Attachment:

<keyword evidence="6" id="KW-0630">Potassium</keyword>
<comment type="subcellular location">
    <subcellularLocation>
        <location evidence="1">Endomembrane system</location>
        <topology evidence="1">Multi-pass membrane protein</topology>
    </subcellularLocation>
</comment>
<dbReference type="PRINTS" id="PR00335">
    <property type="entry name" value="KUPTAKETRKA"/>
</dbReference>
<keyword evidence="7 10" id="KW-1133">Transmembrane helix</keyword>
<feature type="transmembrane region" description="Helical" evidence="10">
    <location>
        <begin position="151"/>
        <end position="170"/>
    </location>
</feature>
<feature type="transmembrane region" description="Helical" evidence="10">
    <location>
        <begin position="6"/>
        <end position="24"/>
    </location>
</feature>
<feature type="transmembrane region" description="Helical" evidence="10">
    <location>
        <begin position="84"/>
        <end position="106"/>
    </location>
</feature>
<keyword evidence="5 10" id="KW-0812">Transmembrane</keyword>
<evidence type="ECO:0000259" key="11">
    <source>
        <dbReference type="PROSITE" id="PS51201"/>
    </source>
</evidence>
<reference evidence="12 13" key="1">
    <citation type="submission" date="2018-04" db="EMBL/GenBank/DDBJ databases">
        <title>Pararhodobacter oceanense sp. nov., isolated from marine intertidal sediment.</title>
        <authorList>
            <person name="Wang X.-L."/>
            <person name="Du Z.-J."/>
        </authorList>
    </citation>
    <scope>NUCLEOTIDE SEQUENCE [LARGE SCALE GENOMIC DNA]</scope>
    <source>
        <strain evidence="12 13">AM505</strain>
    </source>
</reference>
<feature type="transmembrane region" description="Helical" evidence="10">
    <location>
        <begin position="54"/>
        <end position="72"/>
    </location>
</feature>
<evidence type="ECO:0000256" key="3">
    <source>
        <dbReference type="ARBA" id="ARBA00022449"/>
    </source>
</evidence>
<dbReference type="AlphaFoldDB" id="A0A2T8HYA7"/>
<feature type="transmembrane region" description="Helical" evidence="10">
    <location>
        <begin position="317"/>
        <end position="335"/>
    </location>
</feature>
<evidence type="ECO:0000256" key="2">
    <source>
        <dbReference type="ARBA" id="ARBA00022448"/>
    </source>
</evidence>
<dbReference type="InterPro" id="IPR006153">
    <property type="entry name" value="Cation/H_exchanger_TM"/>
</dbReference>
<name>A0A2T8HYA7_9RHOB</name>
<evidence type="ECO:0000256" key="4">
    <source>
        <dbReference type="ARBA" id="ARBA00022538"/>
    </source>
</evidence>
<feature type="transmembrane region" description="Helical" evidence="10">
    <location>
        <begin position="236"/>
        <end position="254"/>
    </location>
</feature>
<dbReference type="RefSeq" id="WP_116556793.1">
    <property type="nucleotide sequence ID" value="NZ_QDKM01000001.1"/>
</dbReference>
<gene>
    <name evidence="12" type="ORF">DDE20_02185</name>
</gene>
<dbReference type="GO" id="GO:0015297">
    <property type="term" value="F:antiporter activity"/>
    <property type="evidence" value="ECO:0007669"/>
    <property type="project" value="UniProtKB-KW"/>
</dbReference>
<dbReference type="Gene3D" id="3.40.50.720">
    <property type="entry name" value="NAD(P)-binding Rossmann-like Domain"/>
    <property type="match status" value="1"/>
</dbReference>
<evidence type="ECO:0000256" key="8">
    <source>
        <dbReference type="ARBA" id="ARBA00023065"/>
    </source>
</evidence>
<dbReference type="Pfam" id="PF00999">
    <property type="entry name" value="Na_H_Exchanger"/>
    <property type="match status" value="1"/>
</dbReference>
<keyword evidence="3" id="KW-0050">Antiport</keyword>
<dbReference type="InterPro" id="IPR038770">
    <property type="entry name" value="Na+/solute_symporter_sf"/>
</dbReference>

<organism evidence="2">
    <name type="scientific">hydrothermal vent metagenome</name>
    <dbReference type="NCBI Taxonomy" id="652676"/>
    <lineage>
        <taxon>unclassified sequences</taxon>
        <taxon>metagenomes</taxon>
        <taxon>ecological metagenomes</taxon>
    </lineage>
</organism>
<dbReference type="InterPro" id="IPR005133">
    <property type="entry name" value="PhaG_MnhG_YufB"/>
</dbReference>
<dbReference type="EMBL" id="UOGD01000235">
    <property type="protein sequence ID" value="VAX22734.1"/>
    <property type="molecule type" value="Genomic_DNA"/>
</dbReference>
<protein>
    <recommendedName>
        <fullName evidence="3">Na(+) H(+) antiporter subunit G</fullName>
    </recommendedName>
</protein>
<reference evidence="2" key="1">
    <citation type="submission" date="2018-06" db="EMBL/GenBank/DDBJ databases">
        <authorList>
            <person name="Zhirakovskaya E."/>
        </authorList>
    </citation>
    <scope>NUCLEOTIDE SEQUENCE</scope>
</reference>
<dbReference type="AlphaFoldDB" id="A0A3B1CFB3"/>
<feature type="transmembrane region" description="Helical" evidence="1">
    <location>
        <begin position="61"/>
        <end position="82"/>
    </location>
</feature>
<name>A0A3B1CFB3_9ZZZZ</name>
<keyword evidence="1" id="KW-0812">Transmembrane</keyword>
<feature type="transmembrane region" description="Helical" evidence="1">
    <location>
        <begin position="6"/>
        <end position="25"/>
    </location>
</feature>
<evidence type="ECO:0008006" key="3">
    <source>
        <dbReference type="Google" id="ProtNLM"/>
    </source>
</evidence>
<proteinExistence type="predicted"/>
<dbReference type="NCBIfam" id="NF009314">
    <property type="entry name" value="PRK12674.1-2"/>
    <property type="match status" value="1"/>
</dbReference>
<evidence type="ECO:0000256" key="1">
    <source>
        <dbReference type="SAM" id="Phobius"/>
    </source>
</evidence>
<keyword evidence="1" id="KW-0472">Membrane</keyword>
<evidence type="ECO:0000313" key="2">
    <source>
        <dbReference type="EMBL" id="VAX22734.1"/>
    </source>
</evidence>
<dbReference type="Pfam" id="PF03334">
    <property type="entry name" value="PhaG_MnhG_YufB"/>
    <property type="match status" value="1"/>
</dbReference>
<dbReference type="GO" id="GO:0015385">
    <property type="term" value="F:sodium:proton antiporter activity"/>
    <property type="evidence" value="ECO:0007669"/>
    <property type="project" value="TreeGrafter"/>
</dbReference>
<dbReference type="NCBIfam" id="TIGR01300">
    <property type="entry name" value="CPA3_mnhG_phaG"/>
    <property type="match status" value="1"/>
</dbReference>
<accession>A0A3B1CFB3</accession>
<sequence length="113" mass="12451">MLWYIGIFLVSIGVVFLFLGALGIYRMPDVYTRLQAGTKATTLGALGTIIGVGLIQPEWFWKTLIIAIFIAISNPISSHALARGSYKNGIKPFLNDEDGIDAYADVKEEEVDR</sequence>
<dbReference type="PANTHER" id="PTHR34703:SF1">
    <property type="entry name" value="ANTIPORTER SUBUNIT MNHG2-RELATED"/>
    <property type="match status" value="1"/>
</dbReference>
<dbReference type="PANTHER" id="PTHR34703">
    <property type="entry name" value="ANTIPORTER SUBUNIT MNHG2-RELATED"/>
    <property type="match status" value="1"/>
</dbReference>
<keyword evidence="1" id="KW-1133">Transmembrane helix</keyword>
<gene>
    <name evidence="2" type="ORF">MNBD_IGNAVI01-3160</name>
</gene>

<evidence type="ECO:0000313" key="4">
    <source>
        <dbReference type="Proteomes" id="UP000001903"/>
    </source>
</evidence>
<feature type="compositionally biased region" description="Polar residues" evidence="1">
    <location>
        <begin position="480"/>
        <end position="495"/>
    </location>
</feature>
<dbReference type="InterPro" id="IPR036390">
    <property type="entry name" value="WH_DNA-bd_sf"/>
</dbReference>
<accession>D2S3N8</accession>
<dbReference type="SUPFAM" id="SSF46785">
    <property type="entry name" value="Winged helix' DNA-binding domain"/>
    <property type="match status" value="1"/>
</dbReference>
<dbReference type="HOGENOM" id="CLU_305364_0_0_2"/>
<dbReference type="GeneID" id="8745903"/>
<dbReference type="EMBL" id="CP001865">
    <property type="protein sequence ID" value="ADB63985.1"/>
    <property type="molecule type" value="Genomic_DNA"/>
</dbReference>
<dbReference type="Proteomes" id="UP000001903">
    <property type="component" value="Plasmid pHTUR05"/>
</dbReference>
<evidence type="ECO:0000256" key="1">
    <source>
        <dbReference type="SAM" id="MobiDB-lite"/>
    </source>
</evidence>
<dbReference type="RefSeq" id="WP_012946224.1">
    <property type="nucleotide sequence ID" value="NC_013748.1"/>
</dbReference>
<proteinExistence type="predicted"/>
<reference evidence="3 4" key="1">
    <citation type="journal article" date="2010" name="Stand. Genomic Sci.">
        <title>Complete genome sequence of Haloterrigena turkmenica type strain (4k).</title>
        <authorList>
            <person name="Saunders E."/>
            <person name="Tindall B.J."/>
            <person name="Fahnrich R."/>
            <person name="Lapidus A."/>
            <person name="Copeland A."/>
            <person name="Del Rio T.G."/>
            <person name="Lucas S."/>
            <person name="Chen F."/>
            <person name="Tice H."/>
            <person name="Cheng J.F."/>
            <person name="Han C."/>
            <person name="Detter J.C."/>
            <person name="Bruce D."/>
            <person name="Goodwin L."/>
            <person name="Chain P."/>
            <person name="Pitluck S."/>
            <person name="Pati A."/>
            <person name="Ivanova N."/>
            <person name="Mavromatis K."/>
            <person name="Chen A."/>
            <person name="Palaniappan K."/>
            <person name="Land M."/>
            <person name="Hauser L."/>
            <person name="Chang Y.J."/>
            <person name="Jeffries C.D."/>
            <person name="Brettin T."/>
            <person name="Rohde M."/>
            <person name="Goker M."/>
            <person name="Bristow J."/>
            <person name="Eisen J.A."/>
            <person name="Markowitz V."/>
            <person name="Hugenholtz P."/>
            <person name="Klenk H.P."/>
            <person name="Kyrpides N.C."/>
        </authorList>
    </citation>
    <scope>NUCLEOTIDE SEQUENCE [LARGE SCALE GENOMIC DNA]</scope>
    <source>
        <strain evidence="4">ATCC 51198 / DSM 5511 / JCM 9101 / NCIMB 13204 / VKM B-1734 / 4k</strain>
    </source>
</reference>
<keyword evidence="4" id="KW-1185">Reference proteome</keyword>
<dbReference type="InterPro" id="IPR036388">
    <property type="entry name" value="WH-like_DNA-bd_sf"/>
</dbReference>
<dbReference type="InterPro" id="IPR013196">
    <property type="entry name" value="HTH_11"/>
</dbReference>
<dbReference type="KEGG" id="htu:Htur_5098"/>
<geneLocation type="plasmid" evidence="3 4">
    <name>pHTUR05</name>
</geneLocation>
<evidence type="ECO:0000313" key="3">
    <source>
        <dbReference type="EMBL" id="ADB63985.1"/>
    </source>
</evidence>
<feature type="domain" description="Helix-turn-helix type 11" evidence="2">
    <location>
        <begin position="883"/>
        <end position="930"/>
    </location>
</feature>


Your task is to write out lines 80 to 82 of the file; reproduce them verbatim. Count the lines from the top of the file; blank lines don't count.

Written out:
</evidence>
<feature type="transmembrane region" description="Helical" evidence="10">
    <location>